WASHINGTON (AP) — Simeon Booker, a trailblazing African-American journalist and the first full-time black reporter at The Washington Post, died Sunday at the age of 99.

Booker died at an assisted-living community in Solomons, Maryland, according to a Post obituary, citing his wife Carol. He had recently been hospitalized for pneumonia.

Booker served for decades as the Washington bureau chief for the iconic African-American publications Jet, a weekly, and Ebony, a monthly. He is credited with bringing to national prominence the 1955 death of Emmett Till, the 14-year old African-American boy whose brutal murder in Mississippi became a galvanizing point for the nascent civil rights movement. Booker's article included an open-casket picture of Till's mangled face that shocked the nation.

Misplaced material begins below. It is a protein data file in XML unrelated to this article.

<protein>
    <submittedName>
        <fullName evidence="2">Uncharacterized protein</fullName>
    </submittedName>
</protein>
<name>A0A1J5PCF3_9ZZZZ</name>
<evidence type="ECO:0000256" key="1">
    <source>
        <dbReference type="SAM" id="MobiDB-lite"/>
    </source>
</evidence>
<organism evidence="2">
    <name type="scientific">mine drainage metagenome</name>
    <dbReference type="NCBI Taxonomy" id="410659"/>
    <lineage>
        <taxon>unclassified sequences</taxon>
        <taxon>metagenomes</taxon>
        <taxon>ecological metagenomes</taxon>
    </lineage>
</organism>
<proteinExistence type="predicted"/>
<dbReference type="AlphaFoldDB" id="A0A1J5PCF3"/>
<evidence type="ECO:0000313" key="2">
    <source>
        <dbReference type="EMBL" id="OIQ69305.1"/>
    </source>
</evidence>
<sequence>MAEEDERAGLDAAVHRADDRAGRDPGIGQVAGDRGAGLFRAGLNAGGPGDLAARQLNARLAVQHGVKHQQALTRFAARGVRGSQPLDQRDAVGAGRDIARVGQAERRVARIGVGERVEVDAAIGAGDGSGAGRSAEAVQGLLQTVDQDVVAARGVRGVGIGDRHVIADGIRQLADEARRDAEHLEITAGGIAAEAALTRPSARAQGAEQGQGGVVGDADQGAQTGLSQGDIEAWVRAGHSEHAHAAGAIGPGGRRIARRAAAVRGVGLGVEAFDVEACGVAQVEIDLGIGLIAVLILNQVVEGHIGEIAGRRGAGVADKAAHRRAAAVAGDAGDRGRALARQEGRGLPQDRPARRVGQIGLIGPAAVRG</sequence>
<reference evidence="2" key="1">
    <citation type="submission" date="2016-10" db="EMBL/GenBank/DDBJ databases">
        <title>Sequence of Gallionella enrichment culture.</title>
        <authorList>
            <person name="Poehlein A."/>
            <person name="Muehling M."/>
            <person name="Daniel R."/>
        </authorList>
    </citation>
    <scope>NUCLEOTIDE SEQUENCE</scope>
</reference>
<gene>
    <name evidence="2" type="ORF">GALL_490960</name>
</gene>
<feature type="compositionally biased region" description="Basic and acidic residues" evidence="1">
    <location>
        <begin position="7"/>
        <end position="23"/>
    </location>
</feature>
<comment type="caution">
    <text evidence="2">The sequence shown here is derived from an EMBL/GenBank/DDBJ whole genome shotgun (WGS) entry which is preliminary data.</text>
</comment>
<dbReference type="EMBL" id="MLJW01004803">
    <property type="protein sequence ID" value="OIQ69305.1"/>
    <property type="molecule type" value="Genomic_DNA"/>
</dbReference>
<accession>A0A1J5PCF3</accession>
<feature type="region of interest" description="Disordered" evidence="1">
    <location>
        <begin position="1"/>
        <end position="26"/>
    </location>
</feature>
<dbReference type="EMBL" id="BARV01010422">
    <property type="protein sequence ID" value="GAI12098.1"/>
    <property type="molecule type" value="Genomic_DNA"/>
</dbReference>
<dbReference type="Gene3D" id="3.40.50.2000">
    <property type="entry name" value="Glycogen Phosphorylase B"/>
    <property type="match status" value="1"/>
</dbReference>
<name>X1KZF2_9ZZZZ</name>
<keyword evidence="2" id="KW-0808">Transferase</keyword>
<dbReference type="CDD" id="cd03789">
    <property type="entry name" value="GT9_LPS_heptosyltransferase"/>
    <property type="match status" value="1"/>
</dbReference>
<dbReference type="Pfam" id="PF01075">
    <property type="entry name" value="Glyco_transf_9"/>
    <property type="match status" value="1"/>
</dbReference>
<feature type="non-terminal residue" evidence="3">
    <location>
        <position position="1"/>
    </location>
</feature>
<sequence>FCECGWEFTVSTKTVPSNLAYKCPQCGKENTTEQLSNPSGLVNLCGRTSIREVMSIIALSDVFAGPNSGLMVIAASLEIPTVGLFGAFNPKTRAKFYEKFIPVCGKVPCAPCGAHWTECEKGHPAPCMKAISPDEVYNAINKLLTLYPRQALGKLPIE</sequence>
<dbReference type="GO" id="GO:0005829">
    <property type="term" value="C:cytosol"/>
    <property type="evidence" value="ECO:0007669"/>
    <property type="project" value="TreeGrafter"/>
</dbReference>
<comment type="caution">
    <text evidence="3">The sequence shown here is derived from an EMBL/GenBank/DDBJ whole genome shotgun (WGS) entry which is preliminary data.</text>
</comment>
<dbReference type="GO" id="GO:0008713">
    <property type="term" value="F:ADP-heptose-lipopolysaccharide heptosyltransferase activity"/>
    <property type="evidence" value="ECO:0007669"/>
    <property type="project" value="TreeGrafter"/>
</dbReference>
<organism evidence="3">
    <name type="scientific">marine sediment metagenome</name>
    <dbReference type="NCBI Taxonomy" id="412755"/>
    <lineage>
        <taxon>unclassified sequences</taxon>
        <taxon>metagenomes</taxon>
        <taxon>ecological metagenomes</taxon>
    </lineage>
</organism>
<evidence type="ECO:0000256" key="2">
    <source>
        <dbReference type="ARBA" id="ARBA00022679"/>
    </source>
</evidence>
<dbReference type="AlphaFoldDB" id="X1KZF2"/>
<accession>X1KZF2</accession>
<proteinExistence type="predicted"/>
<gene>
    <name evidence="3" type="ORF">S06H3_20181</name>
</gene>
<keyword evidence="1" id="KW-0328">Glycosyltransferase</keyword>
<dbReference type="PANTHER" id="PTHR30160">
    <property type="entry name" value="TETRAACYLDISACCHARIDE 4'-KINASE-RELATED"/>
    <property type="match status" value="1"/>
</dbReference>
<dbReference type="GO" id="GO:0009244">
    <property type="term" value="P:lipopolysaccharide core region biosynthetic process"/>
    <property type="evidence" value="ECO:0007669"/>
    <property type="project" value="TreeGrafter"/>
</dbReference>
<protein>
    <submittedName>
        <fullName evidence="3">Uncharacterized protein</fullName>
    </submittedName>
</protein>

In a 2013 video tribute upon Booker's induction into the National Association for Black Journalists Hall of Fame, former Jet reporter Roy Betts said that Booker's coverage of the civil rights movement, "catapulted the movement onto the world stage."

His reporting from the Deep South placed him in near-constant danger.

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